A Georgia native and decorated collegiate gymnast at Stanford, Malone, 21, is new to international competitions, but has won the past two NCAA all-around titles. Malone led the pack at trials, finishing first on high bar, second on floor and rings, and third on parallel bars. In addition to his decorated gymnastics career, Malone has competed in rodeo events like team roping and jackpots. He's also one of four siblings, and lost his mother to cancer in 2012.
Mikulak made his Olympics debut back in 2012 in London, and at 28-years-old, is one of the more senior members of the squad. The Southern California native is a formidable competitor, winning all six U.S. titles he competed for from 2013 through 2019, and placing first on floor and second on high bar at the trials last month. Both of Mikulak's parents are former competitive gymnasts themselves.
Moldauer, 24, was born in South Korea, and adopted and raised on a farm in Colorado. Since, he's won a national title and two NCAA all-around titles while competing for Oklahoma. Moldauer wound up in second place at the Olympic trials in St. Louis, and is expected to dominate on nearly all exercises in Tokyo.
Born in Minnesota, Wiskus is a three-time NCAA champion, and the son of a stunt pilot father. His career has had its ups and downs, as he struggled in this year's national championship placing ninth in all-around standings — only to come back strong for Olympic trials and place third. Wiskus' placement on the men's team has sparked controversy and backlash against the University of Minnesota, which canceled its men's gymnastics program that Wiskus had competed for.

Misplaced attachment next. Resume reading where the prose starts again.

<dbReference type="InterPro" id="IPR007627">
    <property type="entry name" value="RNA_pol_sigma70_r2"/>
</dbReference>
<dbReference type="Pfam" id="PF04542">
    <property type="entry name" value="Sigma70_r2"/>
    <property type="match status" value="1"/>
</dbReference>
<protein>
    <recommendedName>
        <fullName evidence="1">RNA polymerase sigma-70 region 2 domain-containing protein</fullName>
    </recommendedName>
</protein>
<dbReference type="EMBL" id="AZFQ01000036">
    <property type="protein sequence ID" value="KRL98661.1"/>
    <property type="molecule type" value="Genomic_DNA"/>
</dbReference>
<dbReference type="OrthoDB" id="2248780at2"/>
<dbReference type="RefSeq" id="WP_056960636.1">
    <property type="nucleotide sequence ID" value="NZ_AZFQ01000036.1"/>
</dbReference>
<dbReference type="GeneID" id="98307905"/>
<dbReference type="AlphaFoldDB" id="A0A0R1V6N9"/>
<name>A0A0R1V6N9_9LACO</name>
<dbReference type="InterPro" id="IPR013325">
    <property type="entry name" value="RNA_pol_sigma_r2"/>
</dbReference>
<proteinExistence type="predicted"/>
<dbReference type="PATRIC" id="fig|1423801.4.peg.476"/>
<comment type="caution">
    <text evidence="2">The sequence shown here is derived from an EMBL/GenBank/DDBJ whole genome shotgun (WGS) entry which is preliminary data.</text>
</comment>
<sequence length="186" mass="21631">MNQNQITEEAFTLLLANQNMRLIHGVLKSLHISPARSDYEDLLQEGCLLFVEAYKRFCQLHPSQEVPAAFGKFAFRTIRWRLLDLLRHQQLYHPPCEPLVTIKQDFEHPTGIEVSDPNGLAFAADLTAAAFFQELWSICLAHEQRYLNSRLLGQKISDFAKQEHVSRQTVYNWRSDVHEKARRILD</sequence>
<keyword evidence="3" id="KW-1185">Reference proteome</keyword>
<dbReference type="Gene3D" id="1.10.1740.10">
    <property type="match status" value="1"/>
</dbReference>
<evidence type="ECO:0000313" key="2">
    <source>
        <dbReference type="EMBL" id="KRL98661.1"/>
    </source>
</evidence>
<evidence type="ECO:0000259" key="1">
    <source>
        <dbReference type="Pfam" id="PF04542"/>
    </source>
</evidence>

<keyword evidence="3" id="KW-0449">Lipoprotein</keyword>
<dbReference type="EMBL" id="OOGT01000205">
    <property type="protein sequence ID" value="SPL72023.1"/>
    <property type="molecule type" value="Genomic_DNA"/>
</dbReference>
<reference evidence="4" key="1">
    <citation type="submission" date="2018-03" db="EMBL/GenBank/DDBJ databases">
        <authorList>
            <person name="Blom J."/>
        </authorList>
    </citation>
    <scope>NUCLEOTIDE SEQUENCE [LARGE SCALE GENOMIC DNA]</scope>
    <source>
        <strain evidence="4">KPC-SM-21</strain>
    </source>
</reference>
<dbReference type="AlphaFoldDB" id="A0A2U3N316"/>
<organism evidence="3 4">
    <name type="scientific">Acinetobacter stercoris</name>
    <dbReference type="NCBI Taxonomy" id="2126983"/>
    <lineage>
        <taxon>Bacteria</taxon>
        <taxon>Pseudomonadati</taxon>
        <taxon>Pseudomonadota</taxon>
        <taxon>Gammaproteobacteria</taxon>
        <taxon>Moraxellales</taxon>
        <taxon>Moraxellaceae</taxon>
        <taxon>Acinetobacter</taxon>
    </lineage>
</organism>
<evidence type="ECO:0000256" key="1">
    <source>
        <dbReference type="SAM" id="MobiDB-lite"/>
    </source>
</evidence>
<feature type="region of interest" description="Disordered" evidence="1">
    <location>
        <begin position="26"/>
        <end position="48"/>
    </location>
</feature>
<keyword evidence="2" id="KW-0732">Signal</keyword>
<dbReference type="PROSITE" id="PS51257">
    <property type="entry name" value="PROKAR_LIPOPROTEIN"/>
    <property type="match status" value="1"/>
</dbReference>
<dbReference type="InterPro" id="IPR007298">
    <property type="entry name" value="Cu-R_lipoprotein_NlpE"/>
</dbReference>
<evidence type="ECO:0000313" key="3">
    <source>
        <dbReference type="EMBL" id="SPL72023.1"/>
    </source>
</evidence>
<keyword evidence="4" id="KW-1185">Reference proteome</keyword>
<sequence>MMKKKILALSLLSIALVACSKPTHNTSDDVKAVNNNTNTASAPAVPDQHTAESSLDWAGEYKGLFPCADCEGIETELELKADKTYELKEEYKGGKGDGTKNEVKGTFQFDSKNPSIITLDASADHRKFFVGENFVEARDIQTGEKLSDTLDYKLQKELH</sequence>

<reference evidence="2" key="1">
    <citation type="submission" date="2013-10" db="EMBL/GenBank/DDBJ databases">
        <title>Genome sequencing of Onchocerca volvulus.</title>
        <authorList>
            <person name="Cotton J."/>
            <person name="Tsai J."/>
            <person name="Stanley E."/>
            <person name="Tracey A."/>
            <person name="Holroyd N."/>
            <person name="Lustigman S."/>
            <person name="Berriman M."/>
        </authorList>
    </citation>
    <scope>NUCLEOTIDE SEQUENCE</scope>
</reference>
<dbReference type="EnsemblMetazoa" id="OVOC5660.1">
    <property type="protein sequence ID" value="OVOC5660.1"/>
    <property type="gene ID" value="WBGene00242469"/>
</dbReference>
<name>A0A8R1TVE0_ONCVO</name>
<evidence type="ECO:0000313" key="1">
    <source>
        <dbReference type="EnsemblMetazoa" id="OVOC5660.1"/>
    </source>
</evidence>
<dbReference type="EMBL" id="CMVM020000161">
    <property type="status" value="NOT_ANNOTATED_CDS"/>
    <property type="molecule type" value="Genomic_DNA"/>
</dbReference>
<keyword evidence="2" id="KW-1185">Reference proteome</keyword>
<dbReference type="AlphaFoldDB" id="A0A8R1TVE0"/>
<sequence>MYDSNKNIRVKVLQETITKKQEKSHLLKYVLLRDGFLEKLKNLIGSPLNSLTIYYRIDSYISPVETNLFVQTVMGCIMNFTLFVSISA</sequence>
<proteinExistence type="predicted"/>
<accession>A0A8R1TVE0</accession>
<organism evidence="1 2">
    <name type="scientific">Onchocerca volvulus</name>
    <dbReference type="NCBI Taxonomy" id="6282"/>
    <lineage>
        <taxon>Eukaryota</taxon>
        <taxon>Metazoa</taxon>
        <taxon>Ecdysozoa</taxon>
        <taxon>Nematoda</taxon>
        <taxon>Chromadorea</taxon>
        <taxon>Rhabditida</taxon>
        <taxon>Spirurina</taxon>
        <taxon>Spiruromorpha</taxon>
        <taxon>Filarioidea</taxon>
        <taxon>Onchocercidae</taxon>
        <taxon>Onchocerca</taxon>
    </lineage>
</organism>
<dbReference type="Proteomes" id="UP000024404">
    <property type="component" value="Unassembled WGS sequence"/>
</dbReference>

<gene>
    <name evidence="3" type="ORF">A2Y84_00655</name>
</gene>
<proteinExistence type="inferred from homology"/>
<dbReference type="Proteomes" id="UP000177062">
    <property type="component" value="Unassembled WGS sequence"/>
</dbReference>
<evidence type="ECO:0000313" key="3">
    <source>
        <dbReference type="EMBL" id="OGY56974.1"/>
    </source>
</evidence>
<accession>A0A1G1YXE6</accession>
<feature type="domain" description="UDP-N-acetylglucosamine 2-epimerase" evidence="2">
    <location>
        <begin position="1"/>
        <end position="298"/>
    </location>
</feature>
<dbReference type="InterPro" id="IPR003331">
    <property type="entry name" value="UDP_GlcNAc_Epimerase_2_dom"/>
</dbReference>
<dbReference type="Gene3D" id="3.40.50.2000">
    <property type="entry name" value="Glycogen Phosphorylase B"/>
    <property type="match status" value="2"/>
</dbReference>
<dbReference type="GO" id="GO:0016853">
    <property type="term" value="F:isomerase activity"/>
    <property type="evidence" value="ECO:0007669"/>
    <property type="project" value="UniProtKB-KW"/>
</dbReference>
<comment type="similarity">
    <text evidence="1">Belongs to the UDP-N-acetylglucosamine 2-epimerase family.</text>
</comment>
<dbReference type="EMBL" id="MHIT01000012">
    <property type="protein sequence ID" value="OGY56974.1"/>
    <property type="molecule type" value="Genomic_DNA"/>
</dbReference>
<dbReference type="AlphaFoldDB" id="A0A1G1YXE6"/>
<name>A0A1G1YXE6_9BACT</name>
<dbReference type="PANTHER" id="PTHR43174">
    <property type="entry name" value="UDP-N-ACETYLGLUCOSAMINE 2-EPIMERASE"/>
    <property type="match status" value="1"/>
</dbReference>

Yoder joins the men's Tokyo squad as a "plus-one," competing as an individual with his scores not counting to the team. Yoder, 24, is a first-time Olympian who will compete on pommel horse, but has previously competed as a member of the 2018 world championships team. He also has a promising career outside of gymnastics in fashion: in 2019, Yoder featured in a Hugo Boss modeling campaign called the Suit Challenge, and is one of few men's gymnasts who have crossed over into fashion.
When to watch
Here's a breakdown of when the major Olympic gymnastic events will take place. For more detailed coverage, check out NBC's schedule. You watch at NBCOlympics.com, stream on Peacock or catch primetime highights on NBC.
Saturday and Sunday, July 24-25: Men's and women's qualifications
Monday, July 26: Men's team final
Tuesday, July 27: Women's team final
Wednesday, July 28: Men's individual all-around
Thursday, July 29: Women's individual all-around
Sunday, Aug. 1: Finals for Men's floor, Men's pommel horse, Women's vault and Women's uneven bars
Monday, Aug. 2: Finals for Men's rings, Men's vault, Women's floor exercise
Tuesday, Aug. 3: Finals for Men's parallel bars, Men's horizontal bar, Women's balance beam